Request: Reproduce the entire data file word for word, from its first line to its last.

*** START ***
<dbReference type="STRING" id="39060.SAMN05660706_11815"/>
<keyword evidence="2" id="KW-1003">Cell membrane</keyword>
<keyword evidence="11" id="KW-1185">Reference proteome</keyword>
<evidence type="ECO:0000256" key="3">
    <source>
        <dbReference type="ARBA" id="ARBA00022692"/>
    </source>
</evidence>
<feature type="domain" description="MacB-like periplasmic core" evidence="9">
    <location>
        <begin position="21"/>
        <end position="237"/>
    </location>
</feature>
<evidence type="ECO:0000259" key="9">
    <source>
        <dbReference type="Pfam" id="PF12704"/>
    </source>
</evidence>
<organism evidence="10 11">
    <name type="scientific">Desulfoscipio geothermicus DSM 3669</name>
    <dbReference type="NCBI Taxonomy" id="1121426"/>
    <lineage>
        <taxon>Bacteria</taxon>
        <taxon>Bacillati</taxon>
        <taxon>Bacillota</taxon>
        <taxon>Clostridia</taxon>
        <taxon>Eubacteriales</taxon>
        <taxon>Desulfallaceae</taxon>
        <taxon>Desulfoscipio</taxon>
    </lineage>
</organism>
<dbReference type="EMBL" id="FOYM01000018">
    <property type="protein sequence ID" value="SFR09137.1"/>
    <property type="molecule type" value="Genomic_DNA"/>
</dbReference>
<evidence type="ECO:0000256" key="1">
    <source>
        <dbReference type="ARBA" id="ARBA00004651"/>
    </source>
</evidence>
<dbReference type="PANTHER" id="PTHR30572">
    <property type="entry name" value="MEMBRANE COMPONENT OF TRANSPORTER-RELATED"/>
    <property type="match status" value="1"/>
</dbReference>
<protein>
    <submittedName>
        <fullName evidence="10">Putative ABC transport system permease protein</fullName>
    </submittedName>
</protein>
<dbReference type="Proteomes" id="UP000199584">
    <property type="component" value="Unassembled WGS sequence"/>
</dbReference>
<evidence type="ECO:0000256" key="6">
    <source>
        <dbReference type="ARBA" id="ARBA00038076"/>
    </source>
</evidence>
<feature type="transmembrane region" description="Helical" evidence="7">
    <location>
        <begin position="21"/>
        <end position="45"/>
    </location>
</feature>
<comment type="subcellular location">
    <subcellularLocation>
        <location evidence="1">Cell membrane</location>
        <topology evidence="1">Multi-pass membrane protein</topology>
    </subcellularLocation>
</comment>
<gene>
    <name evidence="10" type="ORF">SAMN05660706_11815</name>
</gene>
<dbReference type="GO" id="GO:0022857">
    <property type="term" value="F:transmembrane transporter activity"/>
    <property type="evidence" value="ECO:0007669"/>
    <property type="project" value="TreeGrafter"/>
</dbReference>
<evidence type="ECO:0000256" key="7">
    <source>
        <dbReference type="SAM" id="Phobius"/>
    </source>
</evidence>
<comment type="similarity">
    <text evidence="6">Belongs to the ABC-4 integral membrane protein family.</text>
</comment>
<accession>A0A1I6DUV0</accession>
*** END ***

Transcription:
<dbReference type="STRING" id="39060.SAMN05660706_11815"/>
<keyword evidence="2" id="KW-1003">Cell membrane</keyword>
<keyword evidence="11" id="KW-1185">Reference proteome</keyword>
<evidence type="ECO:0000256" key="3">
    <source>
        <dbReference type="ARBA" id="ARBA00022692"/>
    </source>
</evidence>
<feature type="domain" description="MacB-like periplasmic core" evidence="9">
    <location>
        <begin position="21"/>
        <end position="237"/>
    </location>
</feature>
<evidence type="ECO:0000259" key="9">
    <source>
        <dbReference type="Pfam" id="PF12704"/>
    </source>
</evidence>
<organism evidence="10 11">
    <name type="scientific">Desulfoscipio geothermicus DSM 3669</name>
    <dbReference type="NCBI Taxonomy" id="1121426"/>
    <lineage>
        <taxon>Bacteria</taxon>
        <taxon>Bacillati</taxon>
        <taxon>Bacillota</taxon>
        <taxon>Clostridia</taxon>
        <taxon>Eubacteriales</taxon>
        <taxon>Desulfallaceae</taxon>
        <taxon>Desulfoscipio</taxon>
    </lineage>
</organism>
<dbReference type="EMBL" id="FOYM01000018">
    <property type="protein sequence ID" value="SFR09137.1"/>
    <property type="molecule type" value="Genomic_DNA"/>
</dbReference>
<evidence type="ECO:0000256" key="1">
    <source>
        <dbReference type="ARBA" id="ARBA00004651"/>
    </source>
</evidence>
<dbReference type="PANTHER" id="PTHR30572">
    <property type="entry name" value="MEMBRANE COMPONENT OF TRANSPORTER-RELATED"/>
    <property type="match status" value="1"/>
</dbReference>
<protein>
    <submittedName>
        <fullName evidence="10">Putative ABC transport system permease protein</fullName>
    </submittedName>
</protein>
<dbReference type="Proteomes" id="UP000199584">
    <property type="component" value="Unassembled WGS sequence"/>
</dbReference>
<evidence type="ECO:0000256" key="6">
    <source>
        <dbReference type="ARBA" id="ARBA00038076"/>
    </source>
</evidence>
<feature type="transmembrane region" description="Helical" evidence="7">
    <location>
        <begin position="21"/>
        <end position="45"/>
    </location>
</feature>
<comment type="subcellular location">
    <subcellularLocation>
        <location evidence="1">Cell membrane</location>
        <topology evidence="1">Multi-pass membrane protein</topology>
    </subcellularLocation>
</comment>
<gene>
    <name evidence="10" type="ORF">SAMN05660706_11815</name>
</gene>
<dbReference type="GO" id="GO:0022857">
    <property type="term" value="F:transmembrane transporter activity"/>
    <property type="evidence" value="ECO:0007669"/>
    <property type="project" value="TreeGrafter"/>
</dbReference>
<evidence type="ECO:0000256" key="7">
    <source>
        <dbReference type="SAM" id="Phobius"/>
    </source>
</evidence>
<comment type="similarity">
    <text evidence="6">Belongs to the ABC-4 integral membrane protein family.</text>
</comment>
<accession>A0A1I6DUV0</accession>